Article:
On the rebound with Pataki
It was Gov. Pataki's first appearance at The Buffalo News since winning the election.
"I am here for one reason -- that is to gloat," Pataki said, leaving some in the room wondering if the new governor was referring to The News' editorial endorsement of Mario Cuomo.
Pataki was talking basketball.
His hometown team -- Peekskill High -- had just beaten Buffalo Traditional on the court.
"I wasn't going to come to Buffalo," the governor said, "but after a victory like that, how can I not?"
And here we thought the governor had developed a taste for Buffalo wings and weck.
Somewhere in the swamps of Jersey
It was during the same visit that Pataki let feelings about one of New York's neighbors show through.
Pataki is very impressed with Gov. Christie Whitman's tax-cutting policies, but he doesn't seem to think much about the rest of New Jersey.
"The last three months, New Jersey has created new jobs at three times the rate of New York," Pataki said.
It must be the economic climate, Pataki surmised.
"Would you rather be in the swamp of New Jersey, or would you rather be in New York?" he asked.
Swamp of Jersey. Didn't New Jersey's own Bruce Springsteen sing about that?
"Springsteen left," Pataki said, referring to the rock star's mid-1980s move to California from Jersey.
How about Bison Park?
So now that Pilot Air Freight lost its naming rights at the ballpark, what do we call the former Pilot Field?
"The city told us to call it Buffalo's Downtown Ballpark," said Bisons media relations manager John Isherwood.
Not exactly one of the catchier names in Triple-A ball. Will it even fit on a T-shirt? Hopefully the next company that buys the naming rights will have a zippier name. Word is four local companies have expressed interest so far.
New career opportunity
For 20 years, Peter Christ wore a Town of Tonawanda police badge.
Now, he's appearing in High Times magazine.
In fact, Christ is honored as "Freedom Fighter of the Month" in the April issue of the magazine aimed at marijuana-smoking crowds.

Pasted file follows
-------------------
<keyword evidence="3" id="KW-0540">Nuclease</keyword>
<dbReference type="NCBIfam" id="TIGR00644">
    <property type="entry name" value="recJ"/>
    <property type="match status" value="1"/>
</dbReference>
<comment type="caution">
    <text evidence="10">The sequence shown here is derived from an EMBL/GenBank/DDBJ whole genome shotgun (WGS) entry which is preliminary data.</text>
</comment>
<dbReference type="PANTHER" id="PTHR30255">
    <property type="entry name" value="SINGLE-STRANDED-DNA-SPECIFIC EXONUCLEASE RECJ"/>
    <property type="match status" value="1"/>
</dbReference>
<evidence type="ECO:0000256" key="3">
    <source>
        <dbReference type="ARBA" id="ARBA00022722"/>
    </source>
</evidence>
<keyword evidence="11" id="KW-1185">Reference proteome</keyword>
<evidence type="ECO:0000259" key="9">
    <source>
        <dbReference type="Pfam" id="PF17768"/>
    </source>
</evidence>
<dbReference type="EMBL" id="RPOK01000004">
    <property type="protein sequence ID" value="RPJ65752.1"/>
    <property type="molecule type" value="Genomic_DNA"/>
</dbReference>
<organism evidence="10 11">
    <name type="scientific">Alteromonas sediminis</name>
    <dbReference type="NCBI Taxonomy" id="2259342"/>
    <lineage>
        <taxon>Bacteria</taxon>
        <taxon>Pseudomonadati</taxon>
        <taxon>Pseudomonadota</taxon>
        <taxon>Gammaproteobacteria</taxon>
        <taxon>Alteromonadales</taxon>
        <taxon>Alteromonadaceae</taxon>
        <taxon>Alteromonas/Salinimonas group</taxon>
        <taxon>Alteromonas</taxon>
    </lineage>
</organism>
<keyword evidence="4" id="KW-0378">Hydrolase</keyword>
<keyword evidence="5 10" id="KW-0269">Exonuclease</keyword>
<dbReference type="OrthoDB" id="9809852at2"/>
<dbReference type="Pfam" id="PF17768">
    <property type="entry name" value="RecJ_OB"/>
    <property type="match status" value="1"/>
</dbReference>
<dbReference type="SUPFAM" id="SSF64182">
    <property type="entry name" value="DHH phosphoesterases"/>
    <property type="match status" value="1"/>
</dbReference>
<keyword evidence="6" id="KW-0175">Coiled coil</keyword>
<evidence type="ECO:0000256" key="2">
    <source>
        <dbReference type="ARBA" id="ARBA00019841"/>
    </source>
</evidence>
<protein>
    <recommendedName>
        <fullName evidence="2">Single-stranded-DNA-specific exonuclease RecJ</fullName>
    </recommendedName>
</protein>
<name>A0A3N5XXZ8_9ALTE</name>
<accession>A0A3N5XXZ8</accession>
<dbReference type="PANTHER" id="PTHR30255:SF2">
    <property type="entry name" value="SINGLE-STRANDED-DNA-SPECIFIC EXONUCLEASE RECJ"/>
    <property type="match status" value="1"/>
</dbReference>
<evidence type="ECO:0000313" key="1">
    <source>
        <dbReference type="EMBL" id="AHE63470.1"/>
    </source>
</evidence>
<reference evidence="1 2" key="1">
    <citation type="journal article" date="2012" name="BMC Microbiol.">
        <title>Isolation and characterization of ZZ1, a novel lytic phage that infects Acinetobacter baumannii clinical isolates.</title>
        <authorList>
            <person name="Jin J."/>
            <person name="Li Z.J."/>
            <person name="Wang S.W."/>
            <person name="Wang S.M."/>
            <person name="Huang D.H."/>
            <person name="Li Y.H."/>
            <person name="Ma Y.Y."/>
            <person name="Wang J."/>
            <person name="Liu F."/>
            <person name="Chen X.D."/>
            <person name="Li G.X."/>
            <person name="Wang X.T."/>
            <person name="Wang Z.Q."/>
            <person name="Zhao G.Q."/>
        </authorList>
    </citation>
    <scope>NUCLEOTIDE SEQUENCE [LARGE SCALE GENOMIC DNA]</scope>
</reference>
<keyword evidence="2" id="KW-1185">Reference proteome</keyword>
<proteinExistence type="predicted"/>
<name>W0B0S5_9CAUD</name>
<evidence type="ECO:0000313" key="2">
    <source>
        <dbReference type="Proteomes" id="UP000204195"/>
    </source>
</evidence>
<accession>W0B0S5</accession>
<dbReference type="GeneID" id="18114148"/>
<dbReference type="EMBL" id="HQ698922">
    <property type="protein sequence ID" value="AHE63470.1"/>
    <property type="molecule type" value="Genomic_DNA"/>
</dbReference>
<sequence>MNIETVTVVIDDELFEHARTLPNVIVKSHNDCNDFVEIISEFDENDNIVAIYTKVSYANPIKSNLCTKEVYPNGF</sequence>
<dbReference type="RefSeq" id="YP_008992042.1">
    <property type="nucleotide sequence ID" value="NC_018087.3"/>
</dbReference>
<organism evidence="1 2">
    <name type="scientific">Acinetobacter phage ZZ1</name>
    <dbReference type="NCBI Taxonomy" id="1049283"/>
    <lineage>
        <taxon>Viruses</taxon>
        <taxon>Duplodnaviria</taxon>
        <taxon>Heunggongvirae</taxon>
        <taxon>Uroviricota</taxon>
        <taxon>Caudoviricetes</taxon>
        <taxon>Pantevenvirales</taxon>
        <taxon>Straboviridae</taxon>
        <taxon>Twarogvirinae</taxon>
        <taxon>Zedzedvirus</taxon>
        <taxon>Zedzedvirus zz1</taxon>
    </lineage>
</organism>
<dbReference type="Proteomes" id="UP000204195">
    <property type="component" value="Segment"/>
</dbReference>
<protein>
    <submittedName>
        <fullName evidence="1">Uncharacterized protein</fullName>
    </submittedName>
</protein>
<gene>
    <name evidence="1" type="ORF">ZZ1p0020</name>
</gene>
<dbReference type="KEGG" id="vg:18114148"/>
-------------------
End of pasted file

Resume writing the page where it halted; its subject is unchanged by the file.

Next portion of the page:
Guess that pretty much explains what Christ (a devoted atheist whose name is pronounced Kris) has been doing since leaving the force in 1989.
The retired police captain now lives outside Syracuse and is active in the drug legalization movement, speaking up for drug legalization every chance he gets. It's what he always wanted to do. In fact, Christ said he became a cop so he could retire in 20 years and preach drug legalization.
"Drug legalization won't resolve the drug problem, but it will make a huge dent in the crime problem," Christ argues.
Christ, 48, says he never buys or sells drugs, but admits he's taken a toke here and there, and even did some cocaine in past years -- including when he was a police officer.
Still, he says, as a cop, he didn't shy from drug arrests.
"It was my job," he said. "I feel a little bit like a Nazi after the war. But I knew what I wanted. Sometimes you give up short-term good for long-term goals."
A warm-weather hairdo
Hey, what's that on Vince Sorrentino's head?
Word around the political circles is that the Erie County Democratic Party chief is sporting a new do, going au naturel -- in other words, he's shed his toupee
Yup, Sorrentino's letting his bald spots shine.
And guess what, he looks better this way than when he was wearing that toupee.
Pen mightier than the shield
Police Commissioner R. Gil Kerlikowske's attempt to censor the "Black & Blue Line," the department's underground newspaper, has kept him a prime target of the satirical publication.
Some months after Kerlikowske issued an order prohibiting its "distribution, display and reproduction," an issue emerged last week. Demand for copies was high, but instead of clandestinely running off extra issues on the department's copy machines, officers were urged to make a trip to Kinkos.
The top story chronicles a journey of enlightenment by Kerlikowske and Mayor Masiello, in search of solutions to the city's fiscal problems. Kerlikowske is portrayed as a space alien, while hizzoner is suited up in a basketball uniform.
Off Main Street was written by Sue Schulman with contributions from Phil Fairbanks, Janice Habuda, Susan LoTempio and Jon Sorensen.